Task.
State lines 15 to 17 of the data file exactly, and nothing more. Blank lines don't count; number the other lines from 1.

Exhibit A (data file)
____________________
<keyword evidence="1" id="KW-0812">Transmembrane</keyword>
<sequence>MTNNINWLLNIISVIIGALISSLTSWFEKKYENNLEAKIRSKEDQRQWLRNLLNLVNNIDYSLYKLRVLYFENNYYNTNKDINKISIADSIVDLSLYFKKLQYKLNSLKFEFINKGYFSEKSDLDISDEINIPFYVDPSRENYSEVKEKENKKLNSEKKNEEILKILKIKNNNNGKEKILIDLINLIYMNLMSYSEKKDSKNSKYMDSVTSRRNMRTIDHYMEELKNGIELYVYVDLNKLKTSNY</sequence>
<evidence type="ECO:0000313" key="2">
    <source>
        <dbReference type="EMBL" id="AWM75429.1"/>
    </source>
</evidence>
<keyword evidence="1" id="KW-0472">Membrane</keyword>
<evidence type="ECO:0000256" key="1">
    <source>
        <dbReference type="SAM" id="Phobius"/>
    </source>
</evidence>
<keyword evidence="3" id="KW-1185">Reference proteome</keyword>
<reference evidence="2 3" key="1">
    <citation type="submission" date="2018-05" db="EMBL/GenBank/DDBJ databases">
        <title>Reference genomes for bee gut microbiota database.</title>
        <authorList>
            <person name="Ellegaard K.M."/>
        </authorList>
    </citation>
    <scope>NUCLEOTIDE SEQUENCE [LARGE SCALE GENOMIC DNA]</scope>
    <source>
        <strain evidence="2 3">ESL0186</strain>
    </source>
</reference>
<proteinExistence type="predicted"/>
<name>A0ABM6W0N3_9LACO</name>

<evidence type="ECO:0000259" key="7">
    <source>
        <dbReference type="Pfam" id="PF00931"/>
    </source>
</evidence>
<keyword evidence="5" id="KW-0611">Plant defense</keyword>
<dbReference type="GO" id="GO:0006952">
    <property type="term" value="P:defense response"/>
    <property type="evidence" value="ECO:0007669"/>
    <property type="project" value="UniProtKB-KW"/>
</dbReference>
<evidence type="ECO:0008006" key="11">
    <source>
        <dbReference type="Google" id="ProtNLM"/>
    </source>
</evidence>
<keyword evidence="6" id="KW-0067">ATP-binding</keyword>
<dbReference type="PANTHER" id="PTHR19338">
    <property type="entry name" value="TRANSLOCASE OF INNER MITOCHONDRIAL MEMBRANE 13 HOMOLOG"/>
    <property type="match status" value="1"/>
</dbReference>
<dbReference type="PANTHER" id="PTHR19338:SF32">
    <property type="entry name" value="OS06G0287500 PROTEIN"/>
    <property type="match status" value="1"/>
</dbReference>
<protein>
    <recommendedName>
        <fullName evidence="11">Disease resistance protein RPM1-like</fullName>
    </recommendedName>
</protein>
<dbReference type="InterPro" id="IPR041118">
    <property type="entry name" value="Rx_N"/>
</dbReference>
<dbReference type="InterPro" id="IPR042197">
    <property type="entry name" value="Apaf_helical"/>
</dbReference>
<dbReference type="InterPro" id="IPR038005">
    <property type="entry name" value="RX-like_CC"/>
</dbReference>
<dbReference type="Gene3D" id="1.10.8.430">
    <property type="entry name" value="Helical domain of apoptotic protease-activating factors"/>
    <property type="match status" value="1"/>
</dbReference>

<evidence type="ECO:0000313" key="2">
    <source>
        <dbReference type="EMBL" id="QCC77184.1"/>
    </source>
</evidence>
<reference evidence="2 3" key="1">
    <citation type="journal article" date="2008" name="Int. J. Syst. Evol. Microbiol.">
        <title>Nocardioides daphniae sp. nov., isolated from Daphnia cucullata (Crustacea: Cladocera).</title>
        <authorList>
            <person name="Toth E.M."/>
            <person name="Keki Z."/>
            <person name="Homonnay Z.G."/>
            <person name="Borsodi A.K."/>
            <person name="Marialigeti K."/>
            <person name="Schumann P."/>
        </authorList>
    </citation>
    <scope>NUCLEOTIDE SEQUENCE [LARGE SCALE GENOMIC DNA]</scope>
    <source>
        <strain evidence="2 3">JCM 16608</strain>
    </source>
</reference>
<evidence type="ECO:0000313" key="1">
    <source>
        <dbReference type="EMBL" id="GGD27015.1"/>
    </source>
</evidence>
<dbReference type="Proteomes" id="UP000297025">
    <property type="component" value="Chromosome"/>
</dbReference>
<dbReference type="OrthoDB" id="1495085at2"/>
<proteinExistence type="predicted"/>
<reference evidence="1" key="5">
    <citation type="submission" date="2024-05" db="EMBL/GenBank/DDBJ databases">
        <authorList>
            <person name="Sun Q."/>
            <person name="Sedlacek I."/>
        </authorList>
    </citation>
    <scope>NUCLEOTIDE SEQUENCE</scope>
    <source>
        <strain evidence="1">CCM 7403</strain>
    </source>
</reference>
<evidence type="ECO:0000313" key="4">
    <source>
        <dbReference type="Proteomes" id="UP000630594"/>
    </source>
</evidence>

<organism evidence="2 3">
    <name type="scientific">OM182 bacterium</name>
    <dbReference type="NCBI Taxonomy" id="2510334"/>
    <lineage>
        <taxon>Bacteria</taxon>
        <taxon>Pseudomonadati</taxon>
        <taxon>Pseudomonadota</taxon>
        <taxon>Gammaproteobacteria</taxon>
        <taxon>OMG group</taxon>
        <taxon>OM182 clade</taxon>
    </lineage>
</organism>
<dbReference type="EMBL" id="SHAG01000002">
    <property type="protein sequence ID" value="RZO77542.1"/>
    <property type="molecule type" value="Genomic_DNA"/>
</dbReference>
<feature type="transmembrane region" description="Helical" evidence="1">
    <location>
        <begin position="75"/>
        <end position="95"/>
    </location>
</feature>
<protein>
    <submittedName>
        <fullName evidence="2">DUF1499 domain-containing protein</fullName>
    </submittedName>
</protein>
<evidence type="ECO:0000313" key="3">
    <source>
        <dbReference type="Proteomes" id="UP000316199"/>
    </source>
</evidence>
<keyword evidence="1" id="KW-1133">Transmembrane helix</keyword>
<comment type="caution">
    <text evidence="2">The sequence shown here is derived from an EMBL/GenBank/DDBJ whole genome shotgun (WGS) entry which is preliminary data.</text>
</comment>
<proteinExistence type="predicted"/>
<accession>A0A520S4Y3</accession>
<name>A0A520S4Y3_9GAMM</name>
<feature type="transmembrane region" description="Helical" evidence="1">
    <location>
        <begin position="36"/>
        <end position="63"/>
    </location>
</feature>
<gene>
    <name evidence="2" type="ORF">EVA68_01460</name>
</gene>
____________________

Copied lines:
<reference evidence="2 3" key="1">
    <citation type="submission" date="2018-05" db="EMBL/GenBank/DDBJ databases">
        <title>Reference genomes for bee gut microbiota database.</title>